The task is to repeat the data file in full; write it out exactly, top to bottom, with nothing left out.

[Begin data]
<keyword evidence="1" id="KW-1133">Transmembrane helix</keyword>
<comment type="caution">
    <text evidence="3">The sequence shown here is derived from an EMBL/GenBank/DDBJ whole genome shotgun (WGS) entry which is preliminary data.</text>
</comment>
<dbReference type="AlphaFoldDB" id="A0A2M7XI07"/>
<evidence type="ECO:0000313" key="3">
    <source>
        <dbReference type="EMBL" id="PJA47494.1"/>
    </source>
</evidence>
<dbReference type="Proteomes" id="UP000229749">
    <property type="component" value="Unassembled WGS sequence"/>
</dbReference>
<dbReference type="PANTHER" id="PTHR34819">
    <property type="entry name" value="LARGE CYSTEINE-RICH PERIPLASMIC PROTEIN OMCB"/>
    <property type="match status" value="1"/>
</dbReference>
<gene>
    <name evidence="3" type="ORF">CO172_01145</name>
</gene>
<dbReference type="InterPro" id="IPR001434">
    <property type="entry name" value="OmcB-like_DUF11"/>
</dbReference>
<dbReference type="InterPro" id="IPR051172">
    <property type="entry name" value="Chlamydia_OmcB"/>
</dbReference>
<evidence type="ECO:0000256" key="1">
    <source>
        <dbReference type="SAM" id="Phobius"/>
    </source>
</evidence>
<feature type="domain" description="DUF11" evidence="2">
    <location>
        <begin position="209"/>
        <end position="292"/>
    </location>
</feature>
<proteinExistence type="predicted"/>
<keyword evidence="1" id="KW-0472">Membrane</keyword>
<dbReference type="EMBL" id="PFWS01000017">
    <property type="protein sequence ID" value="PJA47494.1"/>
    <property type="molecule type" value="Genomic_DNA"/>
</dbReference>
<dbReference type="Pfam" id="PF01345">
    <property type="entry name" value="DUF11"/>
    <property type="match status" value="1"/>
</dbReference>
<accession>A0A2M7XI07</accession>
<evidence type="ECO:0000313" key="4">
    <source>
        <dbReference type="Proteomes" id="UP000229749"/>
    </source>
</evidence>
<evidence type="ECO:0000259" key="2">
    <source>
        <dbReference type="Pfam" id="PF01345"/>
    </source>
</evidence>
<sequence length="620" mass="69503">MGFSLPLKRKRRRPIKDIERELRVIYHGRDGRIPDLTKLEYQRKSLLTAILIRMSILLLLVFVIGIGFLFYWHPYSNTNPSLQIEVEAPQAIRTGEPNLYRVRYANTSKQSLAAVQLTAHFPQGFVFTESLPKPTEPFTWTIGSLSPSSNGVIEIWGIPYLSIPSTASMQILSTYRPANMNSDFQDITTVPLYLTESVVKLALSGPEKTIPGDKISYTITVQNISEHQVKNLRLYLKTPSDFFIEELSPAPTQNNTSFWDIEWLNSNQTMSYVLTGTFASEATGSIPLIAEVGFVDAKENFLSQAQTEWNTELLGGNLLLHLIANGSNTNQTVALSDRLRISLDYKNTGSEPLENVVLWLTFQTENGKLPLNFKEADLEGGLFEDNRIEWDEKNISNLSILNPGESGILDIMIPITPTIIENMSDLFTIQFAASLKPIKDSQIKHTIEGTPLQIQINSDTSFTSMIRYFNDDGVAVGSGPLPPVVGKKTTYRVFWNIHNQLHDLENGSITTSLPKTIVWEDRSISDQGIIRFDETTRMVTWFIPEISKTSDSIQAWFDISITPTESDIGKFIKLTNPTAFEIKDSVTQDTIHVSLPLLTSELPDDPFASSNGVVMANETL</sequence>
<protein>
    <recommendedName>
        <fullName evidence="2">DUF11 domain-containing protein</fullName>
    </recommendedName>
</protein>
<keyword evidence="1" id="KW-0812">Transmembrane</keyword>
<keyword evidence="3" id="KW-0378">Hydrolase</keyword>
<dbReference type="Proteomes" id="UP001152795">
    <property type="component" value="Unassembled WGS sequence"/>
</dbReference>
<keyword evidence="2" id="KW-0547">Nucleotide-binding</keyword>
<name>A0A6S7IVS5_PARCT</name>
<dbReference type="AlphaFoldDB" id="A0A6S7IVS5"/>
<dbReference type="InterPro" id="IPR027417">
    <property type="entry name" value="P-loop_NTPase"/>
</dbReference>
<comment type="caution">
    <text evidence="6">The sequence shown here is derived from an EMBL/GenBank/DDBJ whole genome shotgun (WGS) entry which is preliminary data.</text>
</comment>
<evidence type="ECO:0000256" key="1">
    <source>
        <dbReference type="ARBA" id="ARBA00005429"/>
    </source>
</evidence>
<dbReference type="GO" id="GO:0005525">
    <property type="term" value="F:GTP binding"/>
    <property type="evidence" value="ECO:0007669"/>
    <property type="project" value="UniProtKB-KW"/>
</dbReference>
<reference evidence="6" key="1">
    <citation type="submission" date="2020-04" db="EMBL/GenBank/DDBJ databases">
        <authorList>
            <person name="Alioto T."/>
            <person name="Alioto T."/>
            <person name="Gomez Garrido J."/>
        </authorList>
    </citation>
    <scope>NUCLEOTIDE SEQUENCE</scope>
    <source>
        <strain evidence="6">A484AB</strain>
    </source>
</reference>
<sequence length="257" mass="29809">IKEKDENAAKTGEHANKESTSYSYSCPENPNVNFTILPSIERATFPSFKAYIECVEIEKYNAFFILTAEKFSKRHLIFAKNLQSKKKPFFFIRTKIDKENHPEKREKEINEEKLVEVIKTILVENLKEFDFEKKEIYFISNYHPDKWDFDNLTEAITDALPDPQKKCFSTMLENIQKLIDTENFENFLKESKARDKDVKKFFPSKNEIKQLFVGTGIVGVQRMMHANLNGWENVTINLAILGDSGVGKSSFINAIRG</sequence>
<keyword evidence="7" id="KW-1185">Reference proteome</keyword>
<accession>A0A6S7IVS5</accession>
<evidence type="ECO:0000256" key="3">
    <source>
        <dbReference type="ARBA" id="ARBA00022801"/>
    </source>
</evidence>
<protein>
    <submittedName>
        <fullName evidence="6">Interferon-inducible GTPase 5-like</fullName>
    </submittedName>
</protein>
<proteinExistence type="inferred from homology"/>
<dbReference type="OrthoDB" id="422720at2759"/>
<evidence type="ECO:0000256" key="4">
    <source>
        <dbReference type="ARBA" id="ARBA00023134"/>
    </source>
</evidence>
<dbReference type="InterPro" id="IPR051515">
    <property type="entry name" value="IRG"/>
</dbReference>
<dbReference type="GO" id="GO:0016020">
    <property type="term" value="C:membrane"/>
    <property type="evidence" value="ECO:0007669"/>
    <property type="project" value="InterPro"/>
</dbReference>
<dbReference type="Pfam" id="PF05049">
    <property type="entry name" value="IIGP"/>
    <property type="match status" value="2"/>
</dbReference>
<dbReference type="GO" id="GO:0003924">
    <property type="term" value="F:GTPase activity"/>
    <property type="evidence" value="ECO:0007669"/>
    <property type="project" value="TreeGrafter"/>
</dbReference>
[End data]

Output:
<keyword evidence="1" id="KW-1133">Transmembrane helix</keyword>
<comment type="caution">
    <text evidence="3">The sequence shown here is derived from an EMBL/GenBank/DDBJ whole genome shotgun (WGS) entry which is preliminary data.</text>
</comment>
<dbReference type="AlphaFoldDB" id="A0A2M7XI07"/>
<evidence type="ECO:0000313" key="3">
    <source>
        <dbReference type="EMBL" id="PJA47494.1"/>
    </source>
</evidence>
<dbReference type="Proteomes" id="UP000229749">
    <property type="component" value="Unassembled WGS sequence"/>
</dbReference>
<dbReference type="PANTHER" id="PTHR34819">
    <property type="entry name" value="LARGE CYSTEINE-RICH PERIPLASMIC PROTEIN OMCB"/>
    <property type="match status" value="1"/>
</dbReference>
<gene>
    <name evidence="3" type="ORF">CO172_01145</name>
</gene>
<dbReference type="InterPro" id="IPR001434">
    <property type="entry name" value="OmcB-like_DUF11"/>
</dbReference>
<dbReference type="InterPro" id="IPR051172">
    <property type="entry name" value="Chlamydia_OmcB"/>
</dbReference>
<evidence type="ECO:0000256" key="1">
    <source>
        <dbReference type="SAM" id="Phobius"/>
    </source>
</evidence>
<feature type="domain" description="DUF11" evidence="2">
    <location>
        <begin position="209"/>
        <end position="292"/>
    </location>
</feature>
<proteinExistence type="predicted"/>
<keyword evidence="1" id="KW-0472">Membrane</keyword>
<dbReference type="EMBL" id="PFWS01000017">
    <property type="protein sequence ID" value="PJA47494.1"/>
    <property type="molecule type" value="Genomic_DNA"/>
</dbReference>
<dbReference type="Pfam" id="PF01345">
    <property type="entry name" value="DUF11"/>
    <property type="match status" value="1"/>
</dbReference>
<accession>A0A2M7XI07</accession>
<evidence type="ECO:0000313" key="4">
    <source>
        <dbReference type="Proteomes" id="UP000229749"/>
    </source>
</evidence>
<evidence type="ECO:0000259" key="2">
    <source>
        <dbReference type="Pfam" id="PF01345"/>
    </source>
</evidence>
<sequence length="620" mass="69503">MGFSLPLKRKRRRPIKDIERELRVIYHGRDGRIPDLTKLEYQRKSLLTAILIRMSILLLLVFVIGIGFLFYWHPYSNTNPSLQIEVEAPQAIRTGEPNLYRVRYANTSKQSLAAVQLTAHFPQGFVFTESLPKPTEPFTWTIGSLSPSSNGVIEIWGIPYLSIPSTASMQILSTYRPANMNSDFQDITTVPLYLTESVVKLALSGPEKTIPGDKISYTITVQNISEHQVKNLRLYLKTPSDFFIEELSPAPTQNNTSFWDIEWLNSNQTMSYVLTGTFASEATGSIPLIAEVGFVDAKENFLSQAQTEWNTELLGGNLLLHLIANGSNTNQTVALSDRLRISLDYKNTGSEPLENVVLWLTFQTENGKLPLNFKEADLEGGLFEDNRIEWDEKNISNLSILNPGESGILDIMIPITPTIIENMSDLFTIQFAASLKPIKDSQIKHTIEGTPLQIQINSDTSFTSMIRYFNDDGVAVGSGPLPPVVGKKTTYRVFWNIHNQLHDLENGSITTSLPKTIVWEDRSISDQGIIRFDETTRMVTWFIPEISKTSDSIQAWFDISITPTESDIGKFIKLTNPTAFEIKDSVTQDTIHVSLPLLTSELPDDPFASSNGVVMANETL</sequence>
<protein>
    <recommendedName>
        <fullName evidence="2">DUF11 domain-containing protein</fullName>
    </recommendedName>
</protein>
<keyword evidence="1" id="KW-0812">Transmembrane</keyword>
<keyword evidence="3" id="KW-0378">Hydrolase</keyword>
<dbReference type="Proteomes" id="UP001152795">
    <property type="component" value="Unassembled WGS sequence"/>
</dbReference>
<keyword evidence="2" id="KW-0547">Nucleotide-binding</keyword>
<name>A0A6S7IVS5_PARCT</name>
<dbReference type="AlphaFoldDB" id="A0A6S7IVS5"/>
<dbReference type="InterPro" id="IPR027417">
    <property type="entry name" value="P-loop_NTPase"/>
</dbReference>
<comment type="caution">
    <text evidence="6">The sequence shown here is derived from an EMBL/GenBank/DDBJ whole genome shotgun (WGS) entry which is preliminary data.</text>
</comment>
<evidence type="ECO:0000256" key="1">
    <source>
        <dbReference type="ARBA" id="ARBA00005429"/>
    </source>
</evidence>
<dbReference type="GO" id="GO:0005525">
    <property type="term" value="F:GTP binding"/>
    <property type="evidence" value="ECO:0007669"/>
    <property type="project" value="UniProtKB-KW"/>
</dbReference>
<reference evidence="6" key="1">
    <citation type="submission" date="2020-04" db="EMBL/GenBank/DDBJ databases">
        <authorList>
            <person name="Alioto T."/>
            <person name="Alioto T."/>
            <person name="Gomez Garrido J."/>
        </authorList>
    </citation>
    <scope>NUCLEOTIDE SEQUENCE</scope>
    <source>
        <strain evidence="6">A484AB</strain>
    </source>
</reference>
<sequence length="257" mass="29809">IKEKDENAAKTGEHANKESTSYSYSCPENPNVNFTILPSIERATFPSFKAYIECVEIEKYNAFFILTAEKFSKRHLIFAKNLQSKKKPFFFIRTKIDKENHPEKREKEINEEKLVEVIKTILVENLKEFDFEKKEIYFISNYHPDKWDFDNLTEAITDALPDPQKKCFSTMLENIQKLIDTENFENFLKESKARDKDVKKFFPSKNEIKQLFVGTGIVGVQRMMHANLNGWENVTINLAILGDSGVGKSSFINAIRG</sequence>
<keyword evidence="7" id="KW-1185">Reference proteome</keyword>
<accession>A0A6S7IVS5</accession>
<evidence type="ECO:0000256" key="3">
    <source>
        <dbReference type="ARBA" id="ARBA00022801"/>
    </source>
</evidence>
<protein>
    <submittedName>
        <fullName evidence="6">Interferon-inducible GTPase 5-like</fullName>
    </submittedName>
</protein>
<proteinExistence type="inferred from homology"/>
<dbReference type="OrthoDB" id="422720at2759"/>
<evidence type="ECO:0000256" key="4">
    <source>
        <dbReference type="ARBA" id="ARBA00023134"/>
    </source>
</evidence>
<dbReference type="InterPro" id="IPR051515">
    <property type="entry name" value="IRG"/>
</dbReference>
<dbReference type="GO" id="GO:0016020">
    <property type="term" value="C:membrane"/>
    <property type="evidence" value="ECO:0007669"/>
    <property type="project" value="InterPro"/>
</dbReference>
<dbReference type="Pfam" id="PF05049">
    <property type="entry name" value="IIGP"/>
    <property type="match status" value="2"/>
</dbReference>
<dbReference type="GO" id="GO:0003924">
    <property type="term" value="F:GTPase activity"/>
    <property type="evidence" value="ECO:0007669"/>
    <property type="project" value="TreeGrafter"/>
</dbReference>